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What are Wildfires? Studying the Actual Reasons That Cause Them

What Causes Wildfires
Wildfires are often regarded as a hazard, due to the fact that they not only pose a threat to life and property, but also cause environmental pollution. If uncontrolled, a wildfire can engulf anything that comes in its path within minutes. Read on to find what induces such fierce conflagrations.
Ningthoujam Sandhyarani
Last Updated: Feb 20, 2018
A wildfire is an uncontrollable and rapidly spreading fire, occurring on wildland, rangeland or brushland. Also referred to as wildland fires or vegetation fires, these fires travel at an average speed of 15 miles per hour destroying everything on their track. On an average, about 1.2 million acres of woodlands in the United States, burn every year due to wildfires. Following are the major factors that lead to a wildfire.
Most of the wildfires are caused by human interference and roughly amount to more than 90% when they invade the forest area by cutting down acres of land. Debris burning and arson (burning to destroy property) are examples of other human activities that often result in violent infernos.
Slash-and-Burn Farming
It is a common practice of farming that refers to cutting and burning of woodlands and vegetation for clearing the land. Quite often, the slash-and-burn practice results in catastrophic wildfires.
Wildfires caused due to lightning occur at a frequency of three to five per year. Since lightning is usually associated with rain, such fires do not spread over large areas.
Drought, Wind and Changing Weather Conditions
Extreme hot temperatures lead to drying up of the vegetation of that particular area and can aggravate a wildfire by fueling it all the more. Moreover, an already ignited fire can spread over large distances with wind as its medium.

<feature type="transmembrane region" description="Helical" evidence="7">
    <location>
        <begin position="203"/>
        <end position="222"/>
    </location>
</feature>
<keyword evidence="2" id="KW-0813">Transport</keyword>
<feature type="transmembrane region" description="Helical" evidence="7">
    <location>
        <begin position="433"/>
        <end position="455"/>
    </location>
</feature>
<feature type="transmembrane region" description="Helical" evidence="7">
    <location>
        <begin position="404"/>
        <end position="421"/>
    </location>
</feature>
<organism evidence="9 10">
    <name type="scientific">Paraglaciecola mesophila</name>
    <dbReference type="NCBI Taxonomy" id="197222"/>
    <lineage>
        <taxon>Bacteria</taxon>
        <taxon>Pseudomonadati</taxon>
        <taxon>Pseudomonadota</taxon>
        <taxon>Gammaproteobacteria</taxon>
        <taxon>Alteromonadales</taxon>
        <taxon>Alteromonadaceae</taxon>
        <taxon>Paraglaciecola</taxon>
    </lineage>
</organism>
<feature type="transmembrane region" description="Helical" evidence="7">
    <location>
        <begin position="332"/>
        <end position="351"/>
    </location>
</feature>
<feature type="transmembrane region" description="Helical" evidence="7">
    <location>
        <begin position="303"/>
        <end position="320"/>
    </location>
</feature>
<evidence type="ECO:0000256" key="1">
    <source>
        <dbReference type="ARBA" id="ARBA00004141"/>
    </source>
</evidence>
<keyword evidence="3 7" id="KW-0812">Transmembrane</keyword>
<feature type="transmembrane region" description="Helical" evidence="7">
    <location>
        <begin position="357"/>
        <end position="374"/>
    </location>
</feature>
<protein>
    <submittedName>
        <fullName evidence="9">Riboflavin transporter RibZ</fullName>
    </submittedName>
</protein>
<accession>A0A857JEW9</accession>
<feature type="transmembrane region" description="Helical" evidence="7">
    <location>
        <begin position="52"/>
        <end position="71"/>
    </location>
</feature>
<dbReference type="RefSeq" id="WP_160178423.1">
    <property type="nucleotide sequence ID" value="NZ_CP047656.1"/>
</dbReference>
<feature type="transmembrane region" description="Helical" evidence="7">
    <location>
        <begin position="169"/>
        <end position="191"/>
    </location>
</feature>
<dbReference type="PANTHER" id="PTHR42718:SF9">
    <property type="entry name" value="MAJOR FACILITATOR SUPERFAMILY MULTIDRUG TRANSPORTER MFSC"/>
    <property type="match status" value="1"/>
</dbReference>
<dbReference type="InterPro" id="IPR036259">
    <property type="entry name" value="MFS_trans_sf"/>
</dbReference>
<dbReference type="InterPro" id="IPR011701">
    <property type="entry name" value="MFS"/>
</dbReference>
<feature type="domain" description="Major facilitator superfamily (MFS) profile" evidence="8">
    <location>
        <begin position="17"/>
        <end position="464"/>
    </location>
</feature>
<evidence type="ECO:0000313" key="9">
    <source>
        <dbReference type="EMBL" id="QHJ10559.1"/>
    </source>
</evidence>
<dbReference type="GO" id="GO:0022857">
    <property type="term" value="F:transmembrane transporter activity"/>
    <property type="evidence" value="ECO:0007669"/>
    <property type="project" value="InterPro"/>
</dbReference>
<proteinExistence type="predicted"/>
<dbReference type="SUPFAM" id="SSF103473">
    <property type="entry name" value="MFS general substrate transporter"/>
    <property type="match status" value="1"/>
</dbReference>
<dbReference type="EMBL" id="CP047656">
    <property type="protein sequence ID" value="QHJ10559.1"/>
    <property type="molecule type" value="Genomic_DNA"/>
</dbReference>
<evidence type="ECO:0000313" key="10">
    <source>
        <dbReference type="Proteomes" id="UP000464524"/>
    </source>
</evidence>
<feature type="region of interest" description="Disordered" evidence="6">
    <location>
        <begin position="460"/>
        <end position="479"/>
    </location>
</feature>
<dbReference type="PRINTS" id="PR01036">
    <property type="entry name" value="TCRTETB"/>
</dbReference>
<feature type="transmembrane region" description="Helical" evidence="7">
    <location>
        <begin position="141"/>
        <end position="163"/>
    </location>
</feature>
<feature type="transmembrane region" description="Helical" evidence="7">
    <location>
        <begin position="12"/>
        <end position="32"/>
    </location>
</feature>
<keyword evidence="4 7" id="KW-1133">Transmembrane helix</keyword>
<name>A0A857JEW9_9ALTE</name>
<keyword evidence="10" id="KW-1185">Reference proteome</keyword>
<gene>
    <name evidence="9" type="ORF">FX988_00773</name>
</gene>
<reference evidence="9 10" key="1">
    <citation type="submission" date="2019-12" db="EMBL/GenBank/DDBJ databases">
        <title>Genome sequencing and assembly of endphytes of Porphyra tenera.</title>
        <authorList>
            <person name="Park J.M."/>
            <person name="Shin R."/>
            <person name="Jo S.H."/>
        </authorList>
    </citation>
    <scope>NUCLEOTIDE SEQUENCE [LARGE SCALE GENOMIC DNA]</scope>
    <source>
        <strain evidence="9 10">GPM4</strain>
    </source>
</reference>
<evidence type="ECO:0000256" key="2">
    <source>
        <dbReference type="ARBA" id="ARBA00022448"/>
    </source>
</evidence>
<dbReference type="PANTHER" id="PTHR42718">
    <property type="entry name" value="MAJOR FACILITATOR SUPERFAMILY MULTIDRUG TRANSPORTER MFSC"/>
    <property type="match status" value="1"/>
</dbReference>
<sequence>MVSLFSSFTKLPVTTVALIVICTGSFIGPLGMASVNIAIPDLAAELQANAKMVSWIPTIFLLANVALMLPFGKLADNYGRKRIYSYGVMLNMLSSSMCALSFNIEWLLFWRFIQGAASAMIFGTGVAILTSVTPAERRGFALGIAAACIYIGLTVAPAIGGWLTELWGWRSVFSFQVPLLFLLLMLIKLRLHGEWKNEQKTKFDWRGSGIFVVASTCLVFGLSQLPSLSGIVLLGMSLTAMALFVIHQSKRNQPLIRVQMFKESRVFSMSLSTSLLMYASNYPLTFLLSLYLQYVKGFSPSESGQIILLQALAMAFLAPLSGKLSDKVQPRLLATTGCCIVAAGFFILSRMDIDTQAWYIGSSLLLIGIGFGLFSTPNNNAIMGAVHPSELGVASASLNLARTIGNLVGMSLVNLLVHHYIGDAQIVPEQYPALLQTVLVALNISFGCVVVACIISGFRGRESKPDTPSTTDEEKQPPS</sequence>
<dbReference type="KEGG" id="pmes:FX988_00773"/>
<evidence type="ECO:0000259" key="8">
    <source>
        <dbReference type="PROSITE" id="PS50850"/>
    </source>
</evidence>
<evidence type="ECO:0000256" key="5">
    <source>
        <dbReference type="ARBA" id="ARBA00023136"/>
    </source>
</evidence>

Volcanic Activity
Sometimes, volcanoes create a favorable condition for ignition of wildfires in the surrounding areas. They are also caused due to pyroclastic clouds (those containing rocks or ash from volcanic eruption), generated from active volcanoes.
Underground Coal Fires
Underground coal fires are the slow and flameless forms of combustion, below the earth's surface. Such fires continue to burn for many years, resulting in the release of toxic fumes and destruction of vegetation and human property.
Prescribed Fires
They are controlled fires meant to eliminate the elements which can aggravate a wildfire or a forest fire. Often, they are a part of wildland management. Sometimes, these prescribed fires are also not channelized properly and they lead to catastrophic infernos.
When all these factors act at once, they are enough to ignite a spark in the potential fuel materials. The hot and dry weather, often a drought, converts healthy green vegetation into inflammable fuel. When a spark is ignited because of lightning, cigarettes, or arson, the winds help in spreading the fire over acres of land. The warm or hot weather leads to burning of fuels until their exhaustion.
The three essential components for a wildfire to form are oxygen, fuel and a heat source. These three elements, which the firefighters refer to as the "fire triangle", are interdependent and play a significant role in spreading the fire over a large area, whether the cause is man-made or natural.
Oxygen: It is supplied to the fire in the form of air, which is required for the fire to burn.
Fuel: Anything that catches fire can be termed as fuel. (In the context of wildfires, it's mostly trees.)
Heat Source: As the name suggests, it is something that helps ignite a fire with the help of the available fuel. The Sun, campfires, and even something as small as a cigarette can play the role of a heat source.

Wildfires are more prevalent in summer and autumn because of the weather patterns prevailing during these seasons. They are also common during droughts, when the fallen branches and leaves become dry and flammable. However, the overall spread of these fires depends on weather, type of vegetation and the geography and topography of the area. Under the influence of strong winds, wildfires can spread to more than 40 miles a day, which is about 1000 acres per hour.
In order to extinguish wildfires, firefighters use Pulaski (combination of an ax and hoe) to dig a fire line. While constructing a fire line, the mineral soil is exposed (by removing the surface litter and organic matter), so as to stop the spread of wildfires. In case of huge wildfires, helicopters and airplanes are used for spraying water and fire-retardant chemicals to extinguish the fire.
Bailey Colorado Rocky Mountain Wildfire
Northern California Wildfire
Burning Wildfire At Sunset
Wildfire Burning Down Hillside